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Thai Lao Yeh: Bangkok

by Chasing a Plate

chasing a plate dined as guests of Thai Lao Yeh

Housed in the Cabochon Hotel in a quiet soi off Sukhumvit, Thai Lao Yeh is an oasis of chic decor and delicious eats for the weary traveller.  The bustle of the world outside is immediately forgotten as soon as you step into the space that is the restaurant. The main dining room is paneled with old, dark polished timber (salvaged from a Thai village), wooden birdcages dangle whimsically from the ceiling and black and white photographs of old Siam adorn the walls.


Our love of Bangkok street food knows no bounds and whilst perching on a kerb to munch on a chicken wing or sticking to a plastic stool to slurp down a bowl of noodles are mandatory experiences in our books, sometimes it is nice to leave the grit, sweat and suspicious smells behind, put your glad rags on and linger somewhere a bit more refined.  Thai Lao Yeh is the place.

Serving Thai and Laotian fare, the menu at Thai Lao Yeh covers all bases from soups and curries to stir-frys and Northeastern Isaan specialties. We decided to let the kitchen take charge of what to feed us with the proviso that none of the spice be dumbed down to suit the Western palate.  And so it began.

The papaya salad with salty egg and dried shrimps was everything it should have been.  The four flavours duly represented- sweet, sour, salty, spicy.  The juicy wedges of tomato, the liberal lashings of sour lime juice and the tart papaya were refreshing and the salad exploded with flavour.


The fish cakes showed up next with a cucumber and peanut dipping sauce. Bite sized, golden brown and flecked with mild green chillis these babies were incredibly moist – these were some of the best I have ever had.  I loved the crunch of the peanuts from the dipping sauce when eaten with the soft fish cake.


The house-made grilled Isaan fermented pork sausage had a pleasant sourness and the mix of meat and rice provided great texture.  The cabbage cleansed the palate and cut through the richness of the sausage.


One of our resolutions for this trip to Thailand was to sample more tom yum soups.  Thai Lao Yeh’s version was exceptional.  Four large prawns languished in the spicy soup which was fragrant with lemongrass and kaffir lime.  The addition of a mere dollop of coconut milk rendered the soup smooth and silky and the prawns whilst peeled retained half of their heads (easily removed) which added flavour and depth to the broth.  TBS declared it the best he’d ever had.



The tom hang wua in contrast was heady with the scent of cinnamon and star anise- the broth, rich and dark but light, after a squeeze of lime juice was added.  A gelatinous piece of oxtail sat in the middle of the bowl, the meat was a little difficult to tear off but it was flavoursome when we succeeded.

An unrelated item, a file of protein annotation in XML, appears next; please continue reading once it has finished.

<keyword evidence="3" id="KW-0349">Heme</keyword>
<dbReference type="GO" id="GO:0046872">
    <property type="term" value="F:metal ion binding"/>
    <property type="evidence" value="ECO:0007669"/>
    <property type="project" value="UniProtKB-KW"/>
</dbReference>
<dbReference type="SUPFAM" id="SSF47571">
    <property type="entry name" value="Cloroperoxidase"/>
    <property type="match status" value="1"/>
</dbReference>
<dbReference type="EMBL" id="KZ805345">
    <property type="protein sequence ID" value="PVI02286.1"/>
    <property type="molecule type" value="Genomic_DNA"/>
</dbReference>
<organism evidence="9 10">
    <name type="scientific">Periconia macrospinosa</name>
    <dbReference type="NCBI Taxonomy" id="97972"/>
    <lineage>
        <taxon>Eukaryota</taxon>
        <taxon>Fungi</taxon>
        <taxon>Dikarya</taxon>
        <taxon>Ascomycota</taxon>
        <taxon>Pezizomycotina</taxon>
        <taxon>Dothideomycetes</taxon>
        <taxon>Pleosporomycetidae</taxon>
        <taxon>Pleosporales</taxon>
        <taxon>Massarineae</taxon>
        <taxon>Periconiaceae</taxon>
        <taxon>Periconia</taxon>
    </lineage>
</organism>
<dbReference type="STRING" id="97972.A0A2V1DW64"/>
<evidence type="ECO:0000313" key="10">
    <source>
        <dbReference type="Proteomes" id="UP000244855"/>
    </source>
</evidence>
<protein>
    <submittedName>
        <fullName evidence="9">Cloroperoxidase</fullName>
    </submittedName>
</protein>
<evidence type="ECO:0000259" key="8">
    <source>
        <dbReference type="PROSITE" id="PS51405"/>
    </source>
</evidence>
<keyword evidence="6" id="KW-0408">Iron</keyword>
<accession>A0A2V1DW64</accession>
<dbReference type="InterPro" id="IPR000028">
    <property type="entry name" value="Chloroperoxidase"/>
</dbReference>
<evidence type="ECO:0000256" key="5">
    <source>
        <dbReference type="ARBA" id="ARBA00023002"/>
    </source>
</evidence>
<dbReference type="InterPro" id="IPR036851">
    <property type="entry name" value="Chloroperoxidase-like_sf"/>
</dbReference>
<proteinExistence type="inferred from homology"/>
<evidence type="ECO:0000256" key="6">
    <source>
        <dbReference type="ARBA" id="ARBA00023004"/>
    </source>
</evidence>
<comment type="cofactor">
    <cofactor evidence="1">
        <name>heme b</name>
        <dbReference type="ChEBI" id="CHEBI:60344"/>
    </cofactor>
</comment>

Our stomachs groaning we faced the generous serving of pad thai, the ubiquitous noodle dish found on most if not all menus.  Now everyone enjoys their pad thai differently which is why the condiments of dried chilli, sugar, fish sauce and chillies in vinegar always accompany your dish.  We both found that a wee sprinkling of sugar and dried chilli bound all the flavours together.  The noodles had great texture and weren’t gluggy and once again the prawns were cooked to perfection.


The pièce de résistance came in the form of crab pad grapao- blue and white china piled high with stir fried crab, holy basil and chilli.  We cracked, sucked and gnawed our way through two crabs complete with roe.  The flavours were bright, punchy and addictive. Enjoying seafood like crab is a must in Asia as it’s a lot more affordable than in the West. For those not adept at maneuvering crab with chopsticks (me!), a finger bowl to clean up wonderfully sauce and crab smeared hands would be ideal.


Despite our protesting stomachs we managed to demolish the Thai Lao Yeh mango shaved ice and the mango and sticky rice.  The shaved ice is a mixture of water and milk and is prepared by a manually operated machine.  It was refreshing and light and complemented well by the sweet succulent mango.  We probably devoured about 12 portions of mango and sticky rice during our six day stay in Bangkok and Thai Lao Yeh’s managed to be different in its use of black rice which was nutty and imparted an earthiness to the dessert.



The Cabochon has it all- attentive and friendly staff, authentic Thai food that is packed with flavour and fresh ingredients all housed in an elegant, soothing space.  If you’re looking for somewhere special but don’t want to compromise on the quality of the food, then you’ve found it.

Good to know:

Som Tam Kai Kem: papaya salad with salty egg and dried shrimps 120
Tord Mun Pla: deep fried fish cakes 120
Sai Grog E-San: grilled Northeastern pork sausage 120
Tom Yum Goong: Thai hot and spicy soup with shrimp 180
Tom Hang-Wua: spicy soup with oxtail 180/280
Pad Grapao Puu: stir fried crab with holy basil 480/880
Pad Thai 180
Mango TLY Shaved Ice 150
Kao-Niew Mamuang: yellow mango with sticky rice 180

All prices in Thai Baht.

Thai Lao Yeh
Cabochon Hotel & Residence
14/29 Sukhumvit 45 Road (a 10 minute walk from Phrom Phong BTS station)
Klongton Nua
Telephone +66 2259 2871-3

Open for lunch and dinner.

Two private dining rooms are also available for 6-8 and 10-12 guests.


Images: Thomas Southam

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